Passive smoking and the use of noncigarette tobacco products in association with risk for pancreatic cancer
A case-control study
Article first published online: 26 NOV 2007
Copyright © 2007 American Cancer Society
Volume 112, Issue 3, pages 671–672, 1 February 2008
How to Cite
Capurso, G., Schunemann, H. and Delle Fave, G. (2008), Passive smoking and the use of noncigarette tobacco products in association with risk for pancreatic cancer. Cancer, 112: 671–672. doi: 10.1002/cncr.23197
- Issue published online: 18 JAN 2008
- Article first published online: 26 NOV 2007
We read with interest the study by Hassan and colleagues1 that evaluated a possible association between passive smoking and pancreatic cancer. The authors report that passive smoking is not a significant risk factor for pancreatic cancer, although it may increase the risk in smokers who are also exposed to passive smoking.
Although we congratulate the authors for their original research, we think that lack of data on the body mass index (BMI) among their considered confounding variables may somehow limit their conclusions.
Indeed, although these authors claim that results were adjusted for “known risk factors,” no data on body weight are discussed. Although older articles, especially retrospective ones, have reached inconsistent results, obesity is a well recognized risk factor for pancreatic cancer, with a 12% increased risk per 5 kg/m2 BMI increase shown in a recent meta-analysis.2 The mechanisms by which obesity increases pancreatic cancer risk are unclear, but a role for the insulin-IGF axis is likely.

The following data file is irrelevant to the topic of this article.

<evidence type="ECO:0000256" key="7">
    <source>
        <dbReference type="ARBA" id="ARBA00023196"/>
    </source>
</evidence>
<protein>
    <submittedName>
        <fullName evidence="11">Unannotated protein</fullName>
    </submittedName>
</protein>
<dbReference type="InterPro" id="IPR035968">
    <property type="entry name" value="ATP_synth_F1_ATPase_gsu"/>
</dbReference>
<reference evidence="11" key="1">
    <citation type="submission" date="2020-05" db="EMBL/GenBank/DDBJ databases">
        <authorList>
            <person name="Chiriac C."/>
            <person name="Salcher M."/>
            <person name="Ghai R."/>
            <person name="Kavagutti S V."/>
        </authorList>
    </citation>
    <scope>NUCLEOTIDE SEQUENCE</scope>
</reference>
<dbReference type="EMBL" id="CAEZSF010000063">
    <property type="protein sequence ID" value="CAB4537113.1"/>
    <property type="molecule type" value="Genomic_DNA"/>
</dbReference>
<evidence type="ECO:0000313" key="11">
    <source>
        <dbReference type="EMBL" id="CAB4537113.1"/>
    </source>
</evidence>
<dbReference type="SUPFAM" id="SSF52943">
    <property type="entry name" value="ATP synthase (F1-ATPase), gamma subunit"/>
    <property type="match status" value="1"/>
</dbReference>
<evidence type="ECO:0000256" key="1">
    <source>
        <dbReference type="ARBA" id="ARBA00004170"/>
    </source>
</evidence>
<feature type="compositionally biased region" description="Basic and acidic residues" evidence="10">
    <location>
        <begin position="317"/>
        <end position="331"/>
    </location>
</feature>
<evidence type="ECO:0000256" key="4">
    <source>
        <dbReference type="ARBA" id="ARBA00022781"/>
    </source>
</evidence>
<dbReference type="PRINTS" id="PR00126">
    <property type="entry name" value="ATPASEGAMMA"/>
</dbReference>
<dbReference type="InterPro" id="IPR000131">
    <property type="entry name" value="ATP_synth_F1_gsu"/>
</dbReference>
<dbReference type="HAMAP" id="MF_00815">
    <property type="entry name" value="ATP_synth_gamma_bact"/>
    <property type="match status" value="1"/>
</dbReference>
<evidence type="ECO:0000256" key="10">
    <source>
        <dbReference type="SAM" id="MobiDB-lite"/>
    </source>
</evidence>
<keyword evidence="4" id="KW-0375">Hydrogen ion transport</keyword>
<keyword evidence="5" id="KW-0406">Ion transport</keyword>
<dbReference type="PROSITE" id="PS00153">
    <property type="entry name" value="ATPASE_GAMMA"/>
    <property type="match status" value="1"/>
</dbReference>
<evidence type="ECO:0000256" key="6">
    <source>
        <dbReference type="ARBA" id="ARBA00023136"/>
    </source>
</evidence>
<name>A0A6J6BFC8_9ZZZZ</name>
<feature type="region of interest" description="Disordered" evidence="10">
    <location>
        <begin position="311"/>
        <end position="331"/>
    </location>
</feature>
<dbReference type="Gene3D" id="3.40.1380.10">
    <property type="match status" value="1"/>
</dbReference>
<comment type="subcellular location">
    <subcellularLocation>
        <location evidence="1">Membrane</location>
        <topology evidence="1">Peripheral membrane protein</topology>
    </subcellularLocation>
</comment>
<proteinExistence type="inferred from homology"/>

Notably, in a cohort study on risk factors for pancreatic cancer,3 obese smokers had a relative risk of 5.07 compared with 2.39 for nonobese smokers and with 1.87 for obese nonsmokers, suggesting a possible additional effect of BMI, which may be important for passive smoking also.
However, whereas the incidence of cancers mainly related to smoking, such as lung cancer, is overall decreasing in the US, possibly because of a reduction in smoking rates, that of pancreatic cancer is not.
In conclusion, we believe that greater attention should be paid to avoiding possible biases when analyzing the role of potentially preventable risk factors for pancreatic cancer. Therefore, we believe that health policies aimed at reducing the increasingly high prevalence of obesity in western countries may be very important. Recognition of obesity as a risk factor provides further rationale for such policies, and, thus, it should be included in evaluation of risk factors for pancreatic cancer in the future.
Gabriele Capurso*, Holger Schunemann ?, * Digestive and Liver Disease Unit, University “La Sapienza”, Rome, Italy, Italian National Cancer Institute, Regina Elena, Rome, Italy, Clinical Epidemiology & Biostatistics, McMaster University, Hamilton, Ontario, Canada, ? Gianfranco Delle Fave, Digestive and Liver Disease Unit, University “La Sapienza”, Rome, Italy.